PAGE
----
Overdiagnosis is a problem in breast cancer screening via mammograms, but experts can’t agree on how often it occurs. One of the most cited estimates comes from a 2012 New England Journal of Medicine article analyzing US data from 1976 through 2008, which concluded that breast cancer is overdiagnosed in about 31 percent of breast cancer cases. However, a new study published March 1 in Annals of Internal Medicine suggests that overdiagnosis may not be as big of a problem as the NEJM paper suggests.
Lead author Marc D. Ryser, PhD, of Duke University and his colleagues analyzed data from 82,677 mammograms and 718 breast cancer diagnoses collected from 35,986 US women aged 50 to 74 years at their first mammogram screening between 2000 and 2018. The authors found that:
- Among all preclinical cancer cases, 4.5 percent were estimated to be nonprogressive.
- In total, 15.4 percent of screen-detected cancer cases were estimated to be overdiagnosed, with 6.1 percent due to finding indolent or slow-growing preclinical cancer and 9.3 percent due to finding progressive preclinical cancer in women who would have died of unrelated causes before their diagnosis.
Based on these results, the analysis projected that one in seven cases of screen-detected breast cancer in women aged 50 to 74 years who undergo biennial screening is overdiagnosed.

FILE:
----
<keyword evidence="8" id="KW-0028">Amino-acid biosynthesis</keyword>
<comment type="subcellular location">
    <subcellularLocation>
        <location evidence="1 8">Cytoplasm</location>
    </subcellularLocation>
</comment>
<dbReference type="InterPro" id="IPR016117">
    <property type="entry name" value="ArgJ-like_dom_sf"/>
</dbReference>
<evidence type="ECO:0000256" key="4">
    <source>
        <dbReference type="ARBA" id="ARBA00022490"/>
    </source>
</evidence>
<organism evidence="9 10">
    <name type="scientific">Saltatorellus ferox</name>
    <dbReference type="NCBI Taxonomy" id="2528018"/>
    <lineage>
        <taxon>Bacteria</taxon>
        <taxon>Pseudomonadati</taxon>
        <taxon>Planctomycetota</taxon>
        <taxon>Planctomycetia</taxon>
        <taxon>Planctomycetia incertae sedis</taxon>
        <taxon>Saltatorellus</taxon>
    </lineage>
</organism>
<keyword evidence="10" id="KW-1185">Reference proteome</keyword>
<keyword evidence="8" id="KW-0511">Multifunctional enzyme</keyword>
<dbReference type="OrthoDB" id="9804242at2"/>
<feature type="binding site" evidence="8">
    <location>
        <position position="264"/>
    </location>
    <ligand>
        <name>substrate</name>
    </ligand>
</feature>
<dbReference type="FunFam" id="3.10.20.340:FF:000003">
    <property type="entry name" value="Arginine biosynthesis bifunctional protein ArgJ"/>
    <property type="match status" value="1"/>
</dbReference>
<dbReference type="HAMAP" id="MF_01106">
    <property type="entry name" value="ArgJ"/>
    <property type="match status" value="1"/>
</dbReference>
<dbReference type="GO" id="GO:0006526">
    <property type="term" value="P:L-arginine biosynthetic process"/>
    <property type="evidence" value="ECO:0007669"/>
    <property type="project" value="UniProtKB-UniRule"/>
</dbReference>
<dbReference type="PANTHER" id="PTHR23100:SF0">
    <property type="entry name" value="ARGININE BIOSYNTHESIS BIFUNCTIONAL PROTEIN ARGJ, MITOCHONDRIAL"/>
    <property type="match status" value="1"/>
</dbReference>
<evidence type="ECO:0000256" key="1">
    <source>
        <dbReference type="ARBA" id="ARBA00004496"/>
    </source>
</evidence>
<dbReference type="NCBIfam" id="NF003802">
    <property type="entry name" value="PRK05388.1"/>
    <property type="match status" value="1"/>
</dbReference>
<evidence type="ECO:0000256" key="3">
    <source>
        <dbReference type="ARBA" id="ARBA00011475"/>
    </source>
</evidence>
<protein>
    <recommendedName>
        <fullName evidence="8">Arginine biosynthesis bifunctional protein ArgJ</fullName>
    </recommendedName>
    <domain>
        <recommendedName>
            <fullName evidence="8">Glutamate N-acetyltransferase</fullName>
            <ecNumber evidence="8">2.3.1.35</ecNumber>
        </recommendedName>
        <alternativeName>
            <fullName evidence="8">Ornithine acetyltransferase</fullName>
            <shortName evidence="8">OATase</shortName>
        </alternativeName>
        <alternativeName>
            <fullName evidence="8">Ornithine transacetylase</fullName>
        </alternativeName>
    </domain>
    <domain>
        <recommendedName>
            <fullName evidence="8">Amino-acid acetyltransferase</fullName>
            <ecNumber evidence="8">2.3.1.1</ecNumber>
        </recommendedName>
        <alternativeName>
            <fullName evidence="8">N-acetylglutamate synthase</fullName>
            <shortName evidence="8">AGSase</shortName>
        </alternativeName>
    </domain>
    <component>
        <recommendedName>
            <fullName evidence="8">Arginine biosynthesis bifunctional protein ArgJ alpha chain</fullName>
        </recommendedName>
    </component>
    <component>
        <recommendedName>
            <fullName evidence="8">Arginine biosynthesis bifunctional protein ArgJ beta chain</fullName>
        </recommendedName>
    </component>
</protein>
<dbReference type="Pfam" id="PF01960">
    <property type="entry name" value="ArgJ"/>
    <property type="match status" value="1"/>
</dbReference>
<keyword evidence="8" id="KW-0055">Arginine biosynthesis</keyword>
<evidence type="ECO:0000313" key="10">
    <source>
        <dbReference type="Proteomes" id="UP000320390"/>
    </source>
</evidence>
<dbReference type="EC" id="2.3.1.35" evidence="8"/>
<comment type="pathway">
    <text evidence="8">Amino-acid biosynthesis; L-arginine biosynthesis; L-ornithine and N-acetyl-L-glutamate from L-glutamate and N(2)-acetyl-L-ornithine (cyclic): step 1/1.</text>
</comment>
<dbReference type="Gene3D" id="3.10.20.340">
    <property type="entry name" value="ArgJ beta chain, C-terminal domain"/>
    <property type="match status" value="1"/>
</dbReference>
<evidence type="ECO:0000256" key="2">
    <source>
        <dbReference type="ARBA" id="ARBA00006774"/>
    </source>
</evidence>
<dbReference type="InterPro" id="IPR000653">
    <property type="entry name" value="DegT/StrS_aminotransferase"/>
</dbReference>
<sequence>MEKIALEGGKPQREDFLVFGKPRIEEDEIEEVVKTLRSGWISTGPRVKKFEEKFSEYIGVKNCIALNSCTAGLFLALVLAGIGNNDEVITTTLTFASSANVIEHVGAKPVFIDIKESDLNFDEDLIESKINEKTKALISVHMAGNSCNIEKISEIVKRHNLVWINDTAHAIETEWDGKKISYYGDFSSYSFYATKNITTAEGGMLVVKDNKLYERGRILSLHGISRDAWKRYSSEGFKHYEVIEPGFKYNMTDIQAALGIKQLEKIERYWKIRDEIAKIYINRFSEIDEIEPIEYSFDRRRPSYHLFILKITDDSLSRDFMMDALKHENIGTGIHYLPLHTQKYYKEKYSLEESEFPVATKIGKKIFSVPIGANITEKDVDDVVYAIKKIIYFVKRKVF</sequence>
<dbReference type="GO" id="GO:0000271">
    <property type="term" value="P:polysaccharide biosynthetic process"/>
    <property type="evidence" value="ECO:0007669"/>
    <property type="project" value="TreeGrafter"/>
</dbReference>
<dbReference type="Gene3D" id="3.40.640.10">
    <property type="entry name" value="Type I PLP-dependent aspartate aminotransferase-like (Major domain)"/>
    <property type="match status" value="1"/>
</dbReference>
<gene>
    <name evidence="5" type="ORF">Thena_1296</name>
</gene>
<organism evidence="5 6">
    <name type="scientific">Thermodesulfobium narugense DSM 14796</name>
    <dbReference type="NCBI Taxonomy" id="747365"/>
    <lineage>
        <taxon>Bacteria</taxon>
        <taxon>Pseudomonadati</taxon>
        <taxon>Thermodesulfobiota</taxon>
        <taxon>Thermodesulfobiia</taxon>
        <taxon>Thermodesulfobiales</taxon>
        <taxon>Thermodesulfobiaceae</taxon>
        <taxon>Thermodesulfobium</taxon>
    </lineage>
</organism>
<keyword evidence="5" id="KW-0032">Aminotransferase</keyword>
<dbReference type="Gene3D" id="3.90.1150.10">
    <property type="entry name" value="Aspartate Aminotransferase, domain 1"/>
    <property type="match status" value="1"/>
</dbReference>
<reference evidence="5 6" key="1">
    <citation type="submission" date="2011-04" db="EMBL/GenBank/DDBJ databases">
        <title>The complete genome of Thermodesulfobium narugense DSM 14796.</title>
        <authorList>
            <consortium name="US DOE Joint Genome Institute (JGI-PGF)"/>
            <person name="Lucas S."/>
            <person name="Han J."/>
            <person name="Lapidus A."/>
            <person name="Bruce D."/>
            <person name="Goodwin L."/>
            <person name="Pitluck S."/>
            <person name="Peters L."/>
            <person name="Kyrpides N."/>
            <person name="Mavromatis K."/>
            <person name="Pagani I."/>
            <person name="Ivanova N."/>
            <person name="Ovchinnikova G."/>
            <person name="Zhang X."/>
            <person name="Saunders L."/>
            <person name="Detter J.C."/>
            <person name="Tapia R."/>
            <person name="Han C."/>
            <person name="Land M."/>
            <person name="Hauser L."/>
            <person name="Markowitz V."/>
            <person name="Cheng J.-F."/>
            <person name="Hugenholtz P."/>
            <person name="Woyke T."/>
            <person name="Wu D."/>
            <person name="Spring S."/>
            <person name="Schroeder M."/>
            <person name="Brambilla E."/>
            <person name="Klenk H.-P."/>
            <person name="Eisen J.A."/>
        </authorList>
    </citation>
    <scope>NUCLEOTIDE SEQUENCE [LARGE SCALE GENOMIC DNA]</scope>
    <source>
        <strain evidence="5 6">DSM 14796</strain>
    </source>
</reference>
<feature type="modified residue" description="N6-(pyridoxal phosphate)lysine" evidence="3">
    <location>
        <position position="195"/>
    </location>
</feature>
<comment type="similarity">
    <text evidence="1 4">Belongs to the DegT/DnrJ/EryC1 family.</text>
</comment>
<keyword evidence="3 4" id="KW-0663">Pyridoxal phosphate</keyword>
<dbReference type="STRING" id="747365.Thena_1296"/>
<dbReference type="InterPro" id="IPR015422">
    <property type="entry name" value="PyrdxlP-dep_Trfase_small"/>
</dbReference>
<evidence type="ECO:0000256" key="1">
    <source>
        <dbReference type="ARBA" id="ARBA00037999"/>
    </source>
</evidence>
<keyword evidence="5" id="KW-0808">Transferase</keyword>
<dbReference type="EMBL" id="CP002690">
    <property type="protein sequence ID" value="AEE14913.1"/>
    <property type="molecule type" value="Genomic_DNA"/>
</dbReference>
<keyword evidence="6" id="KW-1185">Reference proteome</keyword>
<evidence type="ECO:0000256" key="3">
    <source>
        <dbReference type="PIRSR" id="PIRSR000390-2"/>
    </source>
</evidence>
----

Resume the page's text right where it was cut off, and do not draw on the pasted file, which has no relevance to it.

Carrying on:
A key limitation to the study, the authors note, is that it excluded women who received their first mammogram outside of a Breast Cancer Surveillance Consortium facility.
However, though it may not occur as frequently as earlier research shows, breast cancer overdiagnosis is still an issue. According to information from Breastcancer.org, around 13 percent of US women will develop breast cancer during their lifetimes and 287,850 new cases of invasive and 51,400 new cases of noninvasive breast cancer are expected to be diagnosed this year. If even a small percentage of those cases is overdiagnosed, that means that potentially tens of thousands of women will undergo unnecessary treatment.
Screening is important to prevent breast cancer deaths. Breastcancer.org predicts 43,250 American women will die from the disease in 2022. While that number is high, the death rate from breast cancer has been dropping by about 1 percent per year from 2013 to 2018, believed to be due to screening efforts to detect the disease earlier, as well as new treatments.
The results of the Annals of Internal Medicine study should, however, help people make more informed decisions regarding breast cancer screening, as noted by the authors.
To learn more, see the full article in Diagnostic Testing & Emerging Technologies, a publication from CLM’s sister brand, G2 Intelligence.